Saint Paul has much to offer. But as long as the city remains in the hands of immature incompetents, the Capital city will remain an unfulfilled promise.

  2. Submitted by Joe Schweigert on 09/15/2010 - 10:02 am.

    Sounds like a really awesome plan. Kudos to the heartless lefty socialists who are brining the central corridor and the revitalization of the union depot to lowertown! been a long time coming if you ask me. I’m not sure that all of Mayor Coleman’s plans would work out without using that as the cornerstone.

    Also, thanks to the stimulus! i feel like i read about new projects quite often that are made possible by Barack Obama *gasp* re-investing our tax dollars back into the economy.

    I agree that Smith Ave would be a good spot for some investment as well. Very pretty area.

    Here’s to a mayor building something in St. Paul besides a Hockey Arena!

  3. Submitted by Susan Lesch on 09/15/2010 - 10:37 am.

    Mr. Berg, do you happen to know the difference in potential between Lowertown in Saint Paul and the North Loop (Warehouse District) in Minneapolis? You say Lowertown has “all the makings of an urban boomtown”.

  4. Submitted by Thomas Swift on 09/15/2010 - 10:48 am.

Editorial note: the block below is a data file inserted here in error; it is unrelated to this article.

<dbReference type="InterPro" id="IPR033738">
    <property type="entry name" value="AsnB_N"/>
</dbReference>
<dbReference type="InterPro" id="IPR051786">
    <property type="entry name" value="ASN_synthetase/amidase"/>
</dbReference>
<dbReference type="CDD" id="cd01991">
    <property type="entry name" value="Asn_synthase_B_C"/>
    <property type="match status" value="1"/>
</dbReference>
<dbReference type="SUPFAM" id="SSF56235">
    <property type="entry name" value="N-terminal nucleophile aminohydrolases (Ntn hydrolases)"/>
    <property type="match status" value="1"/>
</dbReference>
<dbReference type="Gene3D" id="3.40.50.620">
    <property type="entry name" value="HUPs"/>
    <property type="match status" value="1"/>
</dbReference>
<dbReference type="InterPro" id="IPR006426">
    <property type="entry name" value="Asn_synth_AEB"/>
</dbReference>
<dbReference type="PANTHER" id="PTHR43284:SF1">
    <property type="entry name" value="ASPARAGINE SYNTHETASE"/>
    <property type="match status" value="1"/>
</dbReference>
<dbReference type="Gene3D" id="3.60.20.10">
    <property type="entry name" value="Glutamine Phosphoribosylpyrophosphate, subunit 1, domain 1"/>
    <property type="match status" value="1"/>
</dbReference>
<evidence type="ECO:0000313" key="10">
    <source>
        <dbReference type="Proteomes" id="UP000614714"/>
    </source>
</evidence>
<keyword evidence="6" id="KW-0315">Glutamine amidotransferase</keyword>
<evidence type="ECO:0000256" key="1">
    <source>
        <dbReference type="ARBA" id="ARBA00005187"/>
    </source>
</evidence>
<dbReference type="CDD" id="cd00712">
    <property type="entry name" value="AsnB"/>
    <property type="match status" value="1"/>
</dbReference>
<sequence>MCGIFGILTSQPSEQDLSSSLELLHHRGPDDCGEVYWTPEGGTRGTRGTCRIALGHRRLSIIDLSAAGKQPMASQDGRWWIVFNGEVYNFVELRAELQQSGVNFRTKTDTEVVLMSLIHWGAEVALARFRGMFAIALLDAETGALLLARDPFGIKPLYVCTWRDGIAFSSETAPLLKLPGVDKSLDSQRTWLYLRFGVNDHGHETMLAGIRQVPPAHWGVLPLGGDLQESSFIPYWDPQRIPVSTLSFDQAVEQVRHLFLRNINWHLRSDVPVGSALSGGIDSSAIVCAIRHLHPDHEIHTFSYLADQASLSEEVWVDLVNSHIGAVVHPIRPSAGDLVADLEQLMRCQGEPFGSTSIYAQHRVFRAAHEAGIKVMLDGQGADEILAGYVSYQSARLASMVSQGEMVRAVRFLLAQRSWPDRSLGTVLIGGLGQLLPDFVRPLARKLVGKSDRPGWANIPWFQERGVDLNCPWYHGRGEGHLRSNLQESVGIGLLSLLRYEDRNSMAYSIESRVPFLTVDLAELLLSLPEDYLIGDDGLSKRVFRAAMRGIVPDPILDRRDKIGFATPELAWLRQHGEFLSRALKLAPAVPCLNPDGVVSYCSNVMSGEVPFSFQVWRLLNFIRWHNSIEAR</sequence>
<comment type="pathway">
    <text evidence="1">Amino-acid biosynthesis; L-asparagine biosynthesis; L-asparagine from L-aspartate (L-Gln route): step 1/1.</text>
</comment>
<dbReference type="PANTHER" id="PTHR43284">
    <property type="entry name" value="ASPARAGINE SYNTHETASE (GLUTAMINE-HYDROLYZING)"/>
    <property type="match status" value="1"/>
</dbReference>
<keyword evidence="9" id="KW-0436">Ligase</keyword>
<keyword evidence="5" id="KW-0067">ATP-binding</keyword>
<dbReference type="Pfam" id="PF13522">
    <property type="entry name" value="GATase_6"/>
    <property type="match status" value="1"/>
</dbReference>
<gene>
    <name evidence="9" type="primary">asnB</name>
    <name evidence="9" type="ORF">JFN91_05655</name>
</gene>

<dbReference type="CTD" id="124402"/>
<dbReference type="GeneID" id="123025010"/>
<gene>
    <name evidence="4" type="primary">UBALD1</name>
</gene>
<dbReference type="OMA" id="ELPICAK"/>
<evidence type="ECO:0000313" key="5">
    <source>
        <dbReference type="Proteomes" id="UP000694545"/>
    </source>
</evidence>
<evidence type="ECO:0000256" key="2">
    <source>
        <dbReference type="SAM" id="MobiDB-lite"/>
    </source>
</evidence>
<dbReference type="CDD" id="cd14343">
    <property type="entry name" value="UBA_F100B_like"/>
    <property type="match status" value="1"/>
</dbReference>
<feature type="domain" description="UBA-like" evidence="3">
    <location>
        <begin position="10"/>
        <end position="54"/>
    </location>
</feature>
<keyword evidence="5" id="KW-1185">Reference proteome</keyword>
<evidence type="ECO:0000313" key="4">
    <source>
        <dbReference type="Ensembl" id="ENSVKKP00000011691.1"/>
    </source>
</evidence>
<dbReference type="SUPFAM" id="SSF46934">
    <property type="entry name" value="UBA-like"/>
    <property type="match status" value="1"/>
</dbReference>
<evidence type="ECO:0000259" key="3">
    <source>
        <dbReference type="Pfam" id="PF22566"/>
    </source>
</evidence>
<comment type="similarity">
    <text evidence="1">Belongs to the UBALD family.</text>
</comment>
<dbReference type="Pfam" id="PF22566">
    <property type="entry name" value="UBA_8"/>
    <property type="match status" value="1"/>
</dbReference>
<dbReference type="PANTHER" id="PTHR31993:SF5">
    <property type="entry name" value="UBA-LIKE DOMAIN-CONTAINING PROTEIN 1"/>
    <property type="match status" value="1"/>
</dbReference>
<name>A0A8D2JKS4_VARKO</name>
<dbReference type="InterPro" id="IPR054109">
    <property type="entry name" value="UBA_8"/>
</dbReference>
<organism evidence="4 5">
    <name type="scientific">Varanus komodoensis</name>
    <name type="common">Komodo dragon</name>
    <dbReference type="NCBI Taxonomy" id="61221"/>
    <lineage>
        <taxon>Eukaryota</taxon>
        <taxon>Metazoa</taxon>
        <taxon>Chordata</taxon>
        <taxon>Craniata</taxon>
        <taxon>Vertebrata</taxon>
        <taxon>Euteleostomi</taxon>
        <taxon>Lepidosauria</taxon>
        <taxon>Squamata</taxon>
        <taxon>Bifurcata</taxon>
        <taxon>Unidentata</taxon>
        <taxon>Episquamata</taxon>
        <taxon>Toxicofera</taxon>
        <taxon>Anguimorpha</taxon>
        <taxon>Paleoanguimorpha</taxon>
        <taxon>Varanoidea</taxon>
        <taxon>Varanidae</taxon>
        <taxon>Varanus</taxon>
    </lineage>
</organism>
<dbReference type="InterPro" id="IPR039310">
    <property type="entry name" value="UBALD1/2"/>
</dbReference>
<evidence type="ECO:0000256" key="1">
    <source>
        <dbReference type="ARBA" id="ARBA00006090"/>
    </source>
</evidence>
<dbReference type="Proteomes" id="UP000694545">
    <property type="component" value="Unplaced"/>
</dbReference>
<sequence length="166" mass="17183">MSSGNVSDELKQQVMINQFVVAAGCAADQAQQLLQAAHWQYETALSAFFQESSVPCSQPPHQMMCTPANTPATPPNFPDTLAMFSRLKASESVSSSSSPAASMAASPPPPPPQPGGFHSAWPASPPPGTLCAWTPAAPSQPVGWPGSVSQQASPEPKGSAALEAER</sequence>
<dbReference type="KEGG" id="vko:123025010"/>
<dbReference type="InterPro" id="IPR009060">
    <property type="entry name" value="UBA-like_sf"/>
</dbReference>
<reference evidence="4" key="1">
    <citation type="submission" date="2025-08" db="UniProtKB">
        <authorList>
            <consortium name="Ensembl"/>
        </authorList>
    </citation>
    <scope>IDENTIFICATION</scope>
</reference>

Yeah Joe, I hear you…that hockey arena was a real flop. *facepalm*

  5. Submitted by Dan Landherr on 09/15/2010 - 10:53 am.

    “property taxes, raised a cumulative 42% over the past 6 years”

    That couldn’t have anything to do with drastic cuts in Local Government Aid, could it?

  6. Submitted by Thomas Swift on 09/15/2010 - 11:56 am.

    Dan, given the fact that there are hundreds of towns in this state that have never received one red cent of LGA, but have somehow managed to keep the lights on without quadrupling the tax burden on their citizens, I think it had more to do with stuff like the triply redundant Human Rights Division, the bicycle advisory board, district council sweepstakes, union mandated overtime to cover the pot hole crew’s convenience store runs…